AncestryDNA uses advanced genomic science to help members uncover new details about their family history by giving them more ways to explore their DNA matches, connect to more precise regions, and gain insights into personal traits. And with over 15 million people, AncestryDNA is the world’s largest consumer DNA network.

The tests offered by AncestryHealth® are not diagnostic and do not determine overall chances of developing a disease or health condition. The tests are not cleared or approved by the U.S. Food and Drug Administration and are not currently available in New York, New Jersey or Rhode Island.

There is an Ancestry.com blog post by CEO Margo Georgiadis at https://blogs.ancestry.com/ancestry/2019/10/15/your-genes-do-not-need-to-be-your-destiny

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Disclosure:  I have had a fully paid Ancestry.com subscription since 2000.  Ancestry.com has provided material considerations for travel expenses to meetings, and has hosted events and meals that I have attended in Salt Lake City, in past years.


Copyright (c) 2019, Randall J. Seaver

Please comment on this post on the website by clicking the URL above and then the "Comments" link at the bottom of each post.  Share it on Twitter, Facebook, or Pinterest using the icons below.  Or contact me by email at randy.seaver@gmail.com.

Treasure Chest Tuesday - 1800 U.S. Census Record for Joseph Oatly Household in South Kingstown, R.I.

It's Treasure Chest Tuesday - a chance to look in my digital image files to see what treasures I can find for my family history and genealogy musings.

The treasure today is the 1800 U.S. Census record for the Joseph Oatly household in South Kingston, Rhode Island:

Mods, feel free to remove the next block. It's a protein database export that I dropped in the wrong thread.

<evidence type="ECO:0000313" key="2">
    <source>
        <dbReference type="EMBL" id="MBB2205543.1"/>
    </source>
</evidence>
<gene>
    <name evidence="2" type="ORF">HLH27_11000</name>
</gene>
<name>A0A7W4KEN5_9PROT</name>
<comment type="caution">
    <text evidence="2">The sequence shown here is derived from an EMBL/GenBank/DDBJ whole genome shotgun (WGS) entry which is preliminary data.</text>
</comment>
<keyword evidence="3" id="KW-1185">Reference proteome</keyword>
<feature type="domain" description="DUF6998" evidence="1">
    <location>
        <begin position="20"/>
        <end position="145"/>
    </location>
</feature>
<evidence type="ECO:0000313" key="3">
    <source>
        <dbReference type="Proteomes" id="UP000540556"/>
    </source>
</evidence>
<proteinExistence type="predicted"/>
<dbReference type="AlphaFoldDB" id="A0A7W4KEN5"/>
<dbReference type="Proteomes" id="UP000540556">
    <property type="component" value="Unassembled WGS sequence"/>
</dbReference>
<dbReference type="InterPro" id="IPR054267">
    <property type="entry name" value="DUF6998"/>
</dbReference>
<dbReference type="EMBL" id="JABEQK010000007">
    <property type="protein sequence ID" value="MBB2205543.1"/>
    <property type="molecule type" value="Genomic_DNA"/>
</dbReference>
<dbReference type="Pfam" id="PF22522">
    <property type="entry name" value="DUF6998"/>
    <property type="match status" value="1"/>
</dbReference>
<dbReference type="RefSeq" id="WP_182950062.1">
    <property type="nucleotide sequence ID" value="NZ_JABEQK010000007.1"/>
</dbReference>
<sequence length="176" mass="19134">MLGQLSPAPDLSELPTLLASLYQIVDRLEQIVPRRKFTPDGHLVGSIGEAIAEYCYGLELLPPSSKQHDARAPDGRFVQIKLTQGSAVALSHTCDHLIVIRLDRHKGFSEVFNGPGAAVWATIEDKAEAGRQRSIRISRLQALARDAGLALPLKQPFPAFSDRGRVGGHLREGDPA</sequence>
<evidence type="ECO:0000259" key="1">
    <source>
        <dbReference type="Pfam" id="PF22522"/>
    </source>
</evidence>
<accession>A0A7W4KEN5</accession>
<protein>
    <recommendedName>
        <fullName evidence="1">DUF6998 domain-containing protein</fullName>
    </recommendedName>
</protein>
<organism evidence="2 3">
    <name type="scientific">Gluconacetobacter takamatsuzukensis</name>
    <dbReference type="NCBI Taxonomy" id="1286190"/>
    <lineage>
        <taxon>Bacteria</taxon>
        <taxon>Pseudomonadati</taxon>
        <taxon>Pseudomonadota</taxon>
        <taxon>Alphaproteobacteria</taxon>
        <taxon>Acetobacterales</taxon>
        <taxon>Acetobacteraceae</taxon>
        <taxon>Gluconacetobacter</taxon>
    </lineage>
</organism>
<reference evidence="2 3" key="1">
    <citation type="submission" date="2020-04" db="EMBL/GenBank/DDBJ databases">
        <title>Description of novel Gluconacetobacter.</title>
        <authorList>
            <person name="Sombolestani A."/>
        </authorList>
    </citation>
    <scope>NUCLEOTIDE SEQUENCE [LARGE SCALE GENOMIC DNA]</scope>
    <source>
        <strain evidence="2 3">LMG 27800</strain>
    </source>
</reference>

The Joseph "Oatly" household is at the top of the page:

The extracted information for the Joseph "Oatly" household is:

*  Head of household:  Joseph Oatly

*  2 males under age 10 (probably son Stephen born in 1796, and Joseph born in 1793)

*  1 male aged 10 to 15 (probably son Jonathan born in 1790)*  1 male aged 26 to 44 (certainly Joseph Oatley, born in 1756)

*  1 female under age 10 (probably daughter Mary born in 1798)

*  3 females aged 10 to 15 (probably daughter Nancy born in 1788, daughter Betsy born 1786, and daughter Hannah born 1783
*  1 female aged 26 to 44 (certainly wife Mary, born in 1765)


The source citation for this record is:

1800 United States Federal Census, Washington County, Rhode Island, South Kingstown, page 701 (stamped), Joseph Oatly household,; digital image, Ancestry.com (http://www.ancestry.com ; accessed 19 February 2005); citing National Archives Microfilm Publication M32, Roll 46.

Joseph Oatley (1756-1815) was the son of Benedict and Elizabeth (Ladd) Oatley.  He married Mary Hazard (1765-1857) in 1781, and they had 11 children between 1781 and 1806. 

Note that Joseph "Oatly" is enumerated just above several other Oatly households in a census with alphabetical ordering.

Joseph and Mary (Hazard) Oatley are my 4th great-grandparents, through their son Jonathan Oatley (1790-1872) who married Amy Champlin (1798-1865) in 1813.

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Copyright (c) 2019, Randall J. Seaver

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Monday, October 14, 2019

Monday Genea-Pourri - Week Ending 13 October 2019

Here are the highlights of my family history and genealogy related activities over the past week: